Property Partitioning in Practice: Legal and Technical Aspects

Partitioning is a complex process that allows for a clear definition of ownership over a specific portion of real estate and all its associated components. This process divides the property into independent functional units, such as apartments, commercial spaces, or garages, each with their respective co-ownership shares.

Condominium Ownership: Distributing Co-Ownership

Condominium ownership entails the right to ownership of a precisely defined condominium unit, including its corresponding ideal share of the property and the land upon which the property is situated. In other words, each condominium unit has its co-ownership stake.

Practical Aspects of Partitioning: Who and How?

Partitioning is carried out by experts, including construction expert witnesses and authorized legal entities, often involving architects. This process begins with the preparation of a partitioning report at the request of co-owners.

The report includes plans of specific parts of the building, including a written description, graphical representations, and tables with information about the size of spaces. All of this is done in collaboration with all co-owners to reach a consensus.

To create the partitioning report, it is essential to have technical documentation of the building, which will cover the areas of individual special and common parts. If necessary, measurements are taken, and drawings are prepared. Subsequently, co-owners must sign an inter-ownership agreement accepting the report. Finally, the documents are submitted to the court to be recorded in the land registry, enabling the individual sale of each apartment.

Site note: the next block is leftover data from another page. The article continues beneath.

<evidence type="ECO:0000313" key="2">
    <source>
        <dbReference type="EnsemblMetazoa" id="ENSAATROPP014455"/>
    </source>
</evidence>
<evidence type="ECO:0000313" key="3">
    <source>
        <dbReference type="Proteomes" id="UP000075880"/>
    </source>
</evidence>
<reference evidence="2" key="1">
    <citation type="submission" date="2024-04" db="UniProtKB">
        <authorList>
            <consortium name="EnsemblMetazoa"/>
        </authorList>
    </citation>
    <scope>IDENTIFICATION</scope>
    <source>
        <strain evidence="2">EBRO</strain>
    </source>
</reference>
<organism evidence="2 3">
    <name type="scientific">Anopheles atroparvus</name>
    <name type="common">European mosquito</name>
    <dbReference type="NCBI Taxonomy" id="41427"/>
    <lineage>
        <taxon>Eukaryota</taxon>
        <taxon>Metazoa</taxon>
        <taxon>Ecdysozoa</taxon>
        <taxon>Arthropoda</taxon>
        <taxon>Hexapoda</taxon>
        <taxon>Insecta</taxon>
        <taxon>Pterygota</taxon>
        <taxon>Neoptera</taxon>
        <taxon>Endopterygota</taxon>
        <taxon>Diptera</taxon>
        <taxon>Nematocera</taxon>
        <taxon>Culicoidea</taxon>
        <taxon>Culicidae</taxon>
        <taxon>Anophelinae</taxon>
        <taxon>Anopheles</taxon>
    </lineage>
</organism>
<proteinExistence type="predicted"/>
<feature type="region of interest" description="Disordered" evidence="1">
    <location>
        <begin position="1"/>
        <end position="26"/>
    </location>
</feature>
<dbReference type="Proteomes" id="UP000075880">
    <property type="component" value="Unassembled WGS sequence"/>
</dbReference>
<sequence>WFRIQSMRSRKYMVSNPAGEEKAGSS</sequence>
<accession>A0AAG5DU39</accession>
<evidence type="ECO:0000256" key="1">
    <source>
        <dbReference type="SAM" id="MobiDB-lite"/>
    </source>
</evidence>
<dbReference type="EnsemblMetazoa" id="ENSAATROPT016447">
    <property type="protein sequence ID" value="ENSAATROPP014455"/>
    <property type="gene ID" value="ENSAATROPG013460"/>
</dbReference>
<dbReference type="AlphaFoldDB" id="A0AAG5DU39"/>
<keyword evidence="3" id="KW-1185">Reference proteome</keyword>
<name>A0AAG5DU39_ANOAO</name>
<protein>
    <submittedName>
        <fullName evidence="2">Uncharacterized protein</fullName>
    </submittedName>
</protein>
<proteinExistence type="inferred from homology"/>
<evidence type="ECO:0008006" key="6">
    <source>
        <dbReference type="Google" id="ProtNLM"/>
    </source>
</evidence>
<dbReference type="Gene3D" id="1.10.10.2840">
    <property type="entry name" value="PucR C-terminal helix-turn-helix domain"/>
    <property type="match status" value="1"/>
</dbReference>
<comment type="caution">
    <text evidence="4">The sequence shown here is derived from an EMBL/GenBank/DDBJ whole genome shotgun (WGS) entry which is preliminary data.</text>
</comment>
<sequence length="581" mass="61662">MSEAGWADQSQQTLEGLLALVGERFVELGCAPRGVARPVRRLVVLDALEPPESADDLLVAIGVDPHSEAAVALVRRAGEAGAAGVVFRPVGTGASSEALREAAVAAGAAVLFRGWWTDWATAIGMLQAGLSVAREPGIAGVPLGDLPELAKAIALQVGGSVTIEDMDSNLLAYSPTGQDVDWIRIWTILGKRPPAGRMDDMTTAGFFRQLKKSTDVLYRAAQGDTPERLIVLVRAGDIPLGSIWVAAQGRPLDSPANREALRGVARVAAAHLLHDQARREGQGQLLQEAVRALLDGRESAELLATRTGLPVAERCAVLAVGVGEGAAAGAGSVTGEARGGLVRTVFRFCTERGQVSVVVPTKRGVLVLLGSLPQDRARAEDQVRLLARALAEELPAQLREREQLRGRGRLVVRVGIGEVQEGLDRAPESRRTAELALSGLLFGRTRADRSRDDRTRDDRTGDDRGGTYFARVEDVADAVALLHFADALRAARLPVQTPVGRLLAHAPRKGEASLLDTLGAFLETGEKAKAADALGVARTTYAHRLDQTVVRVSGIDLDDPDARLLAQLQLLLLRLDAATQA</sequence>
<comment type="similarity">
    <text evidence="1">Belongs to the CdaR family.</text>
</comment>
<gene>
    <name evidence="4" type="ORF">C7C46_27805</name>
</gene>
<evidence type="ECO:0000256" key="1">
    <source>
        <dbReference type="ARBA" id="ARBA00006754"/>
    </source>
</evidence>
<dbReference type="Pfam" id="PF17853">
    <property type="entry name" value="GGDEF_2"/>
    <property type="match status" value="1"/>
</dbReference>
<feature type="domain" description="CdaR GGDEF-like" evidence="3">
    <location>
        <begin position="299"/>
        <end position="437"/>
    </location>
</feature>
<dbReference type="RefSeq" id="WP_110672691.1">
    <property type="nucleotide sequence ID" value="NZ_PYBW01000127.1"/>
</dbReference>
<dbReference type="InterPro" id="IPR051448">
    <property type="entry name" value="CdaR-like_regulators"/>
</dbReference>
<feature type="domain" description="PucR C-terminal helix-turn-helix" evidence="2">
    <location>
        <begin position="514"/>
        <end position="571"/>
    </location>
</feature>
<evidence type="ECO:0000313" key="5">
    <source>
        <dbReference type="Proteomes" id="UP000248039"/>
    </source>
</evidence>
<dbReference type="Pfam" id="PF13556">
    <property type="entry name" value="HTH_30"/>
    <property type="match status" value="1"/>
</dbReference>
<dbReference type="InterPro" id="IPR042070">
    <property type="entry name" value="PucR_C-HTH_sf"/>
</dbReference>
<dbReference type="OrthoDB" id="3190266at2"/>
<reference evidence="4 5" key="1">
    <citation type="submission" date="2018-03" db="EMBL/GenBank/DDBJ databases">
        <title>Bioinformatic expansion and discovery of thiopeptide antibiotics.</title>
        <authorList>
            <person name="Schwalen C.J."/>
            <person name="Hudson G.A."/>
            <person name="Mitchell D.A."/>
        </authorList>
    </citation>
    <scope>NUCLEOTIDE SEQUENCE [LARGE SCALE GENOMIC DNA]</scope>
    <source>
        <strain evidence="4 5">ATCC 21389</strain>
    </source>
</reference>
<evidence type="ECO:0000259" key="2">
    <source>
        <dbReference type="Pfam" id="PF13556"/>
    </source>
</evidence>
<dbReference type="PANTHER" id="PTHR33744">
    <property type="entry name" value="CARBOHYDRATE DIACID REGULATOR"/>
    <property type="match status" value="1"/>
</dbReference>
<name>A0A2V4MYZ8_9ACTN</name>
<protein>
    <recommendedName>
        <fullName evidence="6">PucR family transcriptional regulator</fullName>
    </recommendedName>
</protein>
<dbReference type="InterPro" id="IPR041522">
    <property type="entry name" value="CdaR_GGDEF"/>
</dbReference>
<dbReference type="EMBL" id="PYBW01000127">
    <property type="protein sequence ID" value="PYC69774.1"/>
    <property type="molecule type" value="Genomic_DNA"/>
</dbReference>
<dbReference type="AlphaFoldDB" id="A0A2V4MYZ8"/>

Partitioning is applicable to various types of real estate, including single-family homes, multi-unit buildings, and residential complexes with numerous condominium units.

What If You Don't Partition Your Apartment?

Not partitioning your apartment can lead to several problems:

  1. It will be harder to sell because prospective buyers won't know exactly what they are purchasing.
  2. You won't be able to obtain a mortgage loan against the property.
  3. You won't be able to conduct family divisions.
  4. You won't be able to fairly distribute the costs of maintaining or repairing the building.

To avoid these issues, partitioning becomes an essential step in the property ownership process.

The Importance of Partitioning for Ownership Clarity

Partitioning provides each owner with a clearly defined portion of the property. For example, an apartment owner is not just the owner of a certain percentage but of specific physical space, including every square meter.

Buyers are advised to seek expert assistance when purchasing an apartment to avoid potential complications. Buying a portion of the property based on ideal shares (e.g., 1/2, 1/3) is no longer recommended. Instead, partitioning and clearly defining each condominium unit are recommended.

It's important to note:

  • A condominium unit may not necessarily encompass only one floor; it can extend across multiple floors or the ground floor, depending on the agreement.
  • Physical separation of the apartment is not enough; partitioning must be documented on paper with a detailed description and square footage.
  • On the land registry excerpt, the condominium unit may have a different designation from the actual floor, but this does not affect the actual location of the apartment.
  • Before partitioning, it's crucial for the building or house to be legalized and registered in the cadaster and land registry.


Partitioning real estate is crucial for clearly defining ownership and avoiding future complications. Without partitioning, ownership of the property remains unclear and can lead to various issues, both in sales and in various other legal and financial matters. Buyers and sellers should consult with experts to ensure that partitioning is properly executed and that every part of the property is clearly defined and documented.